Using Osceola Mays’s naming story as inspiration, interview family members about naming traditions and share naming stories in small groups or in class. Draw nameplates to illustrate your name stories.
Osceola Mays recognized that her mother and grandmother taught her love and discipline by teaching her poems and songs, which also entertained her as she learned the skills she would later need as a domestic maid working for white families. Make a list of things that you have learned outside a formal school experience. If possible, include the person who taught you. Choose one skill or tradition and write a short essay or poem about it to share in class.
Choose part or all of one of Osceola Mays’s poems to memorize and recite in a class presentation. Team members might choose different stanzas for a group recitation.
Explore the Poetry Out Loud website, www.poetryoutloud.org, including sample videos of students’ recitations. Useful sections include information for teachers and students, an anthology of poems, and a recitation guide. Choose a poem to memorize, practice, and recite in class. Poetry Out Loud judges look for evidence of understanding, body language, tone of voice, delivery style, physical presence, voice, articulation, and dramatic appropriateness. Osceola Mays was master of all these elements, which you can see in her video. Organize a class poetry recitation.
Osceola Mays and her husband Clarence had to leave rural East Texas to find work in Dallas during the 1940s and lived there the rest of their lives. Research migration, population distribution, and the urbanization of Texas in the 20th century. Add your family’s migration and moves to personalize a class report or essay.
Research the Emancipation Proclamation, signed January 1, 1863, by President Abraham Lincoln, and how it finally went into effect June 19, 1865, in Texas. Do further research on the celebration called Juneteenth. Present findings in an essay, oral report, Web page, or skit. Try to include poetry and music (see Resources). Discuss how Juneteenth fits in the context of Texas’s Celebrate Freedom Week.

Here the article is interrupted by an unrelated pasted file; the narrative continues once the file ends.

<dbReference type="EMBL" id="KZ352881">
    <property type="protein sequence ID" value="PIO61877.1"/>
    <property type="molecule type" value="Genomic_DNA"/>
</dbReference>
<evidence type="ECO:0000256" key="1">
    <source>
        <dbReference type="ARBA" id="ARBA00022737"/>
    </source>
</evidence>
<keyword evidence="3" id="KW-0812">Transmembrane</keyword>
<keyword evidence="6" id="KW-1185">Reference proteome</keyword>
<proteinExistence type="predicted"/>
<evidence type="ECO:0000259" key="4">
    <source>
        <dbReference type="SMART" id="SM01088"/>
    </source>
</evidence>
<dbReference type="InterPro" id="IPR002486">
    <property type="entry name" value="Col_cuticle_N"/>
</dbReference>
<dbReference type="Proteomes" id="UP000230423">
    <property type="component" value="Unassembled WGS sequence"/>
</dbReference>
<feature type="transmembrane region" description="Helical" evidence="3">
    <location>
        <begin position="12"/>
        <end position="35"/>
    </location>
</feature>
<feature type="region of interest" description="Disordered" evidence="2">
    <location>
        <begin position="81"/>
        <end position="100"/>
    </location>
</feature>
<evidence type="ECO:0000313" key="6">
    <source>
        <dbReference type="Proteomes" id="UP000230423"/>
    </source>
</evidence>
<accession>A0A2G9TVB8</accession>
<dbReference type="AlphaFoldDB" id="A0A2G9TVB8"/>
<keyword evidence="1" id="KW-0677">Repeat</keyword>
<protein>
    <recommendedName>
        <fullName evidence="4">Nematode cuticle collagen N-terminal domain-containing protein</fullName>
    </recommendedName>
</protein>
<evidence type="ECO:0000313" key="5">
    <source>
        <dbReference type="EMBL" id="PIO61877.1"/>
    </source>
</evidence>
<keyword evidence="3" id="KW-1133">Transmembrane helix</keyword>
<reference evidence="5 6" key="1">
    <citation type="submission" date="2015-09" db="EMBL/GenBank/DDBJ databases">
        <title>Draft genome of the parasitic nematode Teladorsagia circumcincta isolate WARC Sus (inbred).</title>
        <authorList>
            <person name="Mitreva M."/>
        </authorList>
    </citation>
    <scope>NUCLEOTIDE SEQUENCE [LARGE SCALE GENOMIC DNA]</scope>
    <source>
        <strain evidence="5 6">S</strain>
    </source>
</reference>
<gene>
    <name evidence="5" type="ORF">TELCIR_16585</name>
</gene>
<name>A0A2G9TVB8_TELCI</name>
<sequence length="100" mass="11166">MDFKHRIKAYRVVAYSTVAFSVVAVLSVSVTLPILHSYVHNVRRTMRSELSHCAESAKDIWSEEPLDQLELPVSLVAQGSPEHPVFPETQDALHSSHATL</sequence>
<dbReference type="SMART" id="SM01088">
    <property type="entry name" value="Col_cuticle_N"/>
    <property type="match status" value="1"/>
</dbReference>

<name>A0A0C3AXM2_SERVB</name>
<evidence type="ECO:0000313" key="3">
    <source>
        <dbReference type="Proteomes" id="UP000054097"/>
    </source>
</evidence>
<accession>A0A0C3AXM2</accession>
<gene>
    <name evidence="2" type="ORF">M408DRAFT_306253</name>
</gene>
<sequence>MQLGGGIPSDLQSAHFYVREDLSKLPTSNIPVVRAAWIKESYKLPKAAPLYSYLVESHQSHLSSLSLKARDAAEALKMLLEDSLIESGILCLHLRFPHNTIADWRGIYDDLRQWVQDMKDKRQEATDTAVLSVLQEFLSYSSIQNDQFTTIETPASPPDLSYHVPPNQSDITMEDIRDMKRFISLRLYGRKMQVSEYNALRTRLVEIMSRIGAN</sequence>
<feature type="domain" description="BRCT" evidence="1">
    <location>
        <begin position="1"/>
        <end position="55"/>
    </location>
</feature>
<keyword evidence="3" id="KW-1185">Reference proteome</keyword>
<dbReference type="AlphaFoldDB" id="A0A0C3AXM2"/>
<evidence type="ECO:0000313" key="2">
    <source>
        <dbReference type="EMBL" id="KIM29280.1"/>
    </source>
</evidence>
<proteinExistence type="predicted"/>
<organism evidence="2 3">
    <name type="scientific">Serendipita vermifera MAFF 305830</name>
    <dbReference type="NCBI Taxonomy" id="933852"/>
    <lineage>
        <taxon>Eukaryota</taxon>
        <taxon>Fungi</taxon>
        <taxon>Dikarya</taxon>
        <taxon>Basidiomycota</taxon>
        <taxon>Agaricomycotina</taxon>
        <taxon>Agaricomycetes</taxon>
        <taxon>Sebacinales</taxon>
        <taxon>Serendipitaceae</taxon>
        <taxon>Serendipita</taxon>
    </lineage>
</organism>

Brainstorm historical events and choose one about which to write a poem. Memorize the poem to recite in class.
The African American point of view of social justice expressed in the poems that Osceola Mays learned as a child differed from the point of view in most history books published before the Civil Rights Movement of the 1960s and 1970s. Write a poem or short essay about the importance of identifying and analyzing point of view in news stories, history, textbooks, TV, and websites.
Watch a segment from the film Osceola Mays: Stories, Songs, and Poems and listen to Osceola Mays recite poems she learned as a young child. Students may also listen to her recordings. The different versions of the texts are indicative of the oral tradition.
Spirituals were very important to Osceola Mays, connecting her through her mother and grandmother to the era of slavery, when spirituals developed as a unique African American genre. Also known as sorrow songs, spirituals express a longing for a Christian heaven, visualized as freedom. Play “Swing Low, Sweet Chariot” and “Nobody Knows the Trouble I’ve Seen” and write a poem or draw a picture describing the imagery you see as you listen to these spirituals.
Memorize one of the spirituals that Osceola Mays sings or research other spirituals. Ask the school music specialist for sources.
African American artists have long found audiences in Europe more accepting and enthusiastic than they experienced among white people in the United States. After World War I, many African American musicians were wildly popular in Paris. Listen to the CD Texas in Paris and imagine how the three Texans, Osceola Mays, John Burrus, and Bill Neely, enjoyed Paris and how Parisians reacted to them. Write a poem from Osceola Mays’s point of view about her first trip to Paris.
List of life skills
Skits or short plays
point of view
Primary and secondary resources
Civil War and Reconstruction
Celebrations, Celebrate Freedom Week
Point of view
Handbook of Texas Online www.tshaonline.org/handbook
History of Jim Crow www.jimcrowhistory.org
Poetry Out Loud: National Recitation Contest http://poetryoutloud.org
Osceola Mays. Spirituals and Poems. Documentary Arts CD 1006. Order from www.documentaryarts.org.
John Burrus, Osceola Mays, and Bill Neely. Texas in Paris. Documentary Arts audiocassette. Order from www.documentaryarts.org.
Osceola Mays: Stories, Songs, and Poems. Directed by Alan Govenar, 28 min., 1996. Order from www.documentaryarts.org.
Govenar, Alan. Osceola: Memories of a Sharecropper's Daughter. Illus. Shane Evans. New York: Hyperion, 2000.